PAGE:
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Carlos Calderon views National Hispanic Heritage Month as a time to take pride in his community, but he doesn’t require a designated month to do that.
“At my credit union, every day is Hispanic heritage day,” he says. “We live it.”
Calderon is president/CEO at $300 million asset OAS Federal Credit Union in Washington, D.C. Founded in 1962 to serve employees of the Organization of American States, the credit union today serves 9,000 members representing more than 30 employer groups.
With members in 60 countries, half who live outside the U.S., OAS Federal calls itself a “credit union for the world.” With a mostly minority membership, Calderon makes offering programs for traditionally underserved members a top priority.
Serving Latino members in particular requires understanding their culture, Calderon says.
“Latino members look for a financial institution that draws their loyalty,” he says. “Gain their trust by showing you understand them, and they will stay with you.”
Calderon also takes a broader view when serving the Latino community. He’s a co-founder and director at the National Association of Latino Credit Unions & Professionals (NLCUP).
His desire to serve his community grew in the early 2000s, when he learned that Latino workers were killed for their hard-earned money while walking home from a check-cashing service in South Carolina.
“I was heartbroken,” Calderon says. “It got me thinking how my community didn’t have a safe and affordable means to cash their paychecks. That’s when I knew credit unions could be part of the solution.”
NLCUP helps breach the divide between Latino communities and credit unions at all levels, he says. Its members work to eliminate misconceptions about Latino consumers and to educate credit unions on how best to reach these communities.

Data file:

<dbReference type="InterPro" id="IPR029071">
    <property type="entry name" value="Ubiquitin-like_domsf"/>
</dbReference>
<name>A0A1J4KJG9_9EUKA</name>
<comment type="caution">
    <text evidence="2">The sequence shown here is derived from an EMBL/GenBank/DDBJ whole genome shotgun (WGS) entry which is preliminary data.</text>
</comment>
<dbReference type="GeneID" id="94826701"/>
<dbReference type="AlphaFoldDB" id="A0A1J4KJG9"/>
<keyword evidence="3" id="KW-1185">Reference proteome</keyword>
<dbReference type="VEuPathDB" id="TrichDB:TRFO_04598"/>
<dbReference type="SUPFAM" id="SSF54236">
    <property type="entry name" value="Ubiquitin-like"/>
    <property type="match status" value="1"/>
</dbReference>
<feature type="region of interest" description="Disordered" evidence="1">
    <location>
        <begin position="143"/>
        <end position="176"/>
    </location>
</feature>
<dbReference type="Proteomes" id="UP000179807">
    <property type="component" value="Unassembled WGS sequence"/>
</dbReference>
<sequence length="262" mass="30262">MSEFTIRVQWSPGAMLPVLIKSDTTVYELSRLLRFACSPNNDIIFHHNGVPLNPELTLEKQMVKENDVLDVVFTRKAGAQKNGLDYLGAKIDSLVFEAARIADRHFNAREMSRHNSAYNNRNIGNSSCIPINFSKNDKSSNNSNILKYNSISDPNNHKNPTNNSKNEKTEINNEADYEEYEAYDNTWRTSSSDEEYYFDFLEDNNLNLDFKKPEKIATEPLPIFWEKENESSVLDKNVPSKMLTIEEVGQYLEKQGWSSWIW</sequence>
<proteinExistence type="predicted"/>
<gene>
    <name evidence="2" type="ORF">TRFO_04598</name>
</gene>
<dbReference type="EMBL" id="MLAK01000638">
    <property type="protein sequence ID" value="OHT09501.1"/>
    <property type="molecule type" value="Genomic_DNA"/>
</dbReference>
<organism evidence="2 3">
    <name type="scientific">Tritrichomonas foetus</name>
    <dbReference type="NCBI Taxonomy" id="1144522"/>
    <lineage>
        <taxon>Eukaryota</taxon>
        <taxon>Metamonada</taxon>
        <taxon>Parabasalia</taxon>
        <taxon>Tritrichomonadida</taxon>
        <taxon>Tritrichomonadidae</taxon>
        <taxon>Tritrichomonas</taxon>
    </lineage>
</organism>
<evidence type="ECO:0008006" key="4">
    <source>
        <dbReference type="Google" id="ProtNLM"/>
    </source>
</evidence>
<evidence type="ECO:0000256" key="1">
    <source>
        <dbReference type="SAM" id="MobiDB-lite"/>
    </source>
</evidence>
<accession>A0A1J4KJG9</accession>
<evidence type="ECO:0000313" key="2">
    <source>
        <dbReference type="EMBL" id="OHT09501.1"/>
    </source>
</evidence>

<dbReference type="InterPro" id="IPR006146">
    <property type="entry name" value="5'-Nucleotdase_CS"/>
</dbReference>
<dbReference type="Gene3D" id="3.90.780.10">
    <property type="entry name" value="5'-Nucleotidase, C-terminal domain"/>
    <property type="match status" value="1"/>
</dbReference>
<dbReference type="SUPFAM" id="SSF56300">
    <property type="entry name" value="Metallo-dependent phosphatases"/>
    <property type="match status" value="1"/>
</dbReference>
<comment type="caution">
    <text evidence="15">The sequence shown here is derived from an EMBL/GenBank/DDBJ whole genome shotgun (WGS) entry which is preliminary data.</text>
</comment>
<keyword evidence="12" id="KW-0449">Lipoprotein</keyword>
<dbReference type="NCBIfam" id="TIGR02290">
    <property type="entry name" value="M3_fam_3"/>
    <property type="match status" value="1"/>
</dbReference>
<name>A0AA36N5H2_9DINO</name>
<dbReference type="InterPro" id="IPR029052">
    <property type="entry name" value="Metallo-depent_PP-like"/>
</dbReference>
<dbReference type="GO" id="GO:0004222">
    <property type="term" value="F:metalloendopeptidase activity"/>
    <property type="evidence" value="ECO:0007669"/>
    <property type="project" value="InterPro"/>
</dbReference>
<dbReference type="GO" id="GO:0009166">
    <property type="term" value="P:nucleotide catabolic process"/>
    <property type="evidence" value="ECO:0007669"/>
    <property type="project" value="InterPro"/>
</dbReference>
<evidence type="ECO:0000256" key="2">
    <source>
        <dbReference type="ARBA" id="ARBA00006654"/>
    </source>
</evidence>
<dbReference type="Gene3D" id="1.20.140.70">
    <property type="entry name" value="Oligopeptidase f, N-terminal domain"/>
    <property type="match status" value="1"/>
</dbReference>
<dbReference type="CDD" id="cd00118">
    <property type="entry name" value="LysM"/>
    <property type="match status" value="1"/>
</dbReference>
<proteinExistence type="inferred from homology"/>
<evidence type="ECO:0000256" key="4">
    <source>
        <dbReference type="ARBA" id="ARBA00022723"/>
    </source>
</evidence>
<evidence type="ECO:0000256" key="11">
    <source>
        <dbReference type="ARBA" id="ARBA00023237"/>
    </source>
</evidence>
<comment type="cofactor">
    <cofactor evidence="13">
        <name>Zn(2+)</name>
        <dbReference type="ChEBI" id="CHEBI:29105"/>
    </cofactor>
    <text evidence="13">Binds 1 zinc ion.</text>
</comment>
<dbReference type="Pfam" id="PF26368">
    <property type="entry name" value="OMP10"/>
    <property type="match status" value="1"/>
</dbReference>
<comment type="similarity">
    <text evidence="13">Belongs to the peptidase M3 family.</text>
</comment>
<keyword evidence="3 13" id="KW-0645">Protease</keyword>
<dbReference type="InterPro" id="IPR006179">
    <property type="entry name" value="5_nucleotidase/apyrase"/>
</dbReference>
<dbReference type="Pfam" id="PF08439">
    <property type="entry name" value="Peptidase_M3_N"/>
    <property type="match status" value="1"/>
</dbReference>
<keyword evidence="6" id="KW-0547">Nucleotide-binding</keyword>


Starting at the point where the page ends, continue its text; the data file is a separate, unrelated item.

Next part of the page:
NLCUP also educates Latino consumers about the value of credit unions, and develops Latino credit union executives.
The organization also offers roundtable discussions, webinars, and mentoring for young professionals. “We have a program called Cafecito con Cultura, which combines a book club with deep insights into our culture,” he says.
As for how credit unions can serve Latino consumers, Calderon offers practical advice: Hire people who speak Spanish, but make sure they understand Latino culture. Hire a professional to translate forms and other communications.
“The language you use has to be culturally and nationally sensitive for every member,” he says. “We’ve seen some very funny—but also some terrible—translations.”
Calderon encourages aspiring credit union CEOs to focus on reaching younger members.
“The average credit union member is 50 years old,” he says. “In 10 years, they’ll be at a different level in their lives where they focus on saving, not borrowing.”
Calderon believes thinking about sustainable initiatives can help in this regard.
“Younger members will ask, ‘What have you done for the environment, equity, and inclusion?’” he says. “We have to be able to respond.”
Above all, stay open to new opportunities, Calderon says. “I’m attracted to the unusual and unknown. I am a huge fan of going off-path.”